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I give up.  

Despite my best efforts, I’ve come to the conclusion that it is a losing battle to get people to stop conflating MOOCs with online learning.

You and I know that the online courses and programs that we have been working on and teaching for the last 10 years or so have very little in common with a MOOC.

That the fact that both your online course and their MOOC are both taught over the medium of the internet is where most of the similarities between the two courses end.

That your online course is about establishing a personal collaborative learning relationship between instructor and student, a relationship impossible to achieve once the course size gets beyond a certain number. (A rule of thumb for that number is beyond the size where the professor knows everyone’s name).

Even very smart people make the mistake of using the shorthand of “online learning” when what they are really talking about is a MOOC.   

I’m currently reading Tyler Cowen’s new (and other terrific book) Average Is Over: Powering America Beyond the Age of the Great Stagnation. Tyler continuously makes this error 

When he writes (on page 182) that:

“… education will be extremely cheap. Once an online course is created, additional students can be handled at relatively low cost, often close to zero cost.”

Cowen is talking about MOOCs, not about an online course based on the seminar model of co-creation of knowledge between instructor and student.

So what can be done?

We need to change the language.   We need to rebrand.

My nomination is that starting today, and once and for all, never say the word MOOC again.    

The thing formerly known as a MOOC will now be called a CaS.  

CaS:  Course at Scale.

Why CaS?

Because a Course at Scale is a much more accurate description for what goes on in one of these course than calling it a MOOC.

In fact, 3 out of the 4 words in MOOC are misleading.

Massive:  Maybe?  Sometimes?  Perhaps the Stanford AI course could live up to that name, but most Coursera or edX courses don’t get nearly those numbers.  And if we counted finishers rather than starters we are seriously diminishing the term.   

Open:  Not really?  If a MOOC was truly open then we would be able to locate and utilize its building blocks in a different educational setting.  It would be easy to transform MOOC content as all the pieces, the lectures and the assessments, would be unbundled, searchable and portable.   A MOOC, as currently constituted, is only open as an entire unit - and only open during a specified time.   

Online: Okay. Sure. But lots of things are now “online”. Do we call Wikipedia - “Wikipedia Online”? Appending online to courses on the Internet is sort of like appending “digital” to camera.  No new information is imparted.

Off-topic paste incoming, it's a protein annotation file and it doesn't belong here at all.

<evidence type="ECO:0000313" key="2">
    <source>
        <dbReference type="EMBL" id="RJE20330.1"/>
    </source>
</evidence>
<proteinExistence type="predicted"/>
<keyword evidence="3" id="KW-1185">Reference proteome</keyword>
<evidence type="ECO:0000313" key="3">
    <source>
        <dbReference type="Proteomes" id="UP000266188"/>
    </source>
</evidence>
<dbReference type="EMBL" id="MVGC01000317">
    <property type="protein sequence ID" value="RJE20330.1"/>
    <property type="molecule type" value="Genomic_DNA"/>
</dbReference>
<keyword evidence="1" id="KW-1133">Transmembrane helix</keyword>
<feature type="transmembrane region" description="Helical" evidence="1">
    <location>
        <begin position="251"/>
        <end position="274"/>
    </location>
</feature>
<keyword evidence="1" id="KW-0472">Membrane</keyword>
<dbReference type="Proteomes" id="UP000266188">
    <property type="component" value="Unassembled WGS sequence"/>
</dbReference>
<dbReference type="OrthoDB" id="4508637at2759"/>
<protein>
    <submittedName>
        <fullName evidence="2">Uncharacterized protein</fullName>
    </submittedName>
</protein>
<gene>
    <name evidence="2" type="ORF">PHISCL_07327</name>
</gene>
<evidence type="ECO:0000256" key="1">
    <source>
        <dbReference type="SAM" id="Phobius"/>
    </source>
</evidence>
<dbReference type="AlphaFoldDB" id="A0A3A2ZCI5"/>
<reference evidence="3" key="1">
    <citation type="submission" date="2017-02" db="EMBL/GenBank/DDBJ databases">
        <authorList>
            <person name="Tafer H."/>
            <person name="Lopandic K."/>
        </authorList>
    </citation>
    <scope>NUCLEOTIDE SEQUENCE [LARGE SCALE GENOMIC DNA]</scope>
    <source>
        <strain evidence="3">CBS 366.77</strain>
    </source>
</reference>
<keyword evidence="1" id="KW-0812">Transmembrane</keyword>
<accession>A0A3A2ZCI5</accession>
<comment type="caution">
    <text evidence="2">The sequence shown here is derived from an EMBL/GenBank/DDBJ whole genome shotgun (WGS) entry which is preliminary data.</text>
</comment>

Course: Yes. Course is the only word in MOOC that is accurate and descriptive. A MOOC is a course in that it starts at a certain date and progresses through time with a defined cohort of learners.   

A CaS (Course at Scale) is a much better definition because CaS describes the true challenge (and potential) of this new type of educational offering.

Effectively teaching at scale is very difficult.

Effectively teaching at scale, teaching to more people than we can get to know as individuals, changes what teaching is all about.

In a CaS we need to discover technological and course design methods (such as peer review, computer generated essay grading etc.) that can mitigate the inability of an instructor to personally know more than a set number of students.   

A CaS has a very different set of objectives and goals than our “regular” courses.  A CaS is explicitly designed to work within the framework of internet economics.  That is to to scale up at marginal costs close to zero for each additional learner.  (See Cowen’s quote above).   

Today, our “regular” courses may be totally residential, blended, or fully online.   But what is important is that these normal courses are built on faculty and students knowing and working with each other.

These courses (our courses) do not, and should not, conform to the economics of the internet.   

It is precisely because what we do in our classrooms is scarce, (be these classrooms in building or online), that makes what we do in higher education so valuable.   

Never again shall any commentator, author, or blogger confuse an our online courses with a course at scale.

Say it with me: CaS.  CaS. CaS.   

Course at Scale.

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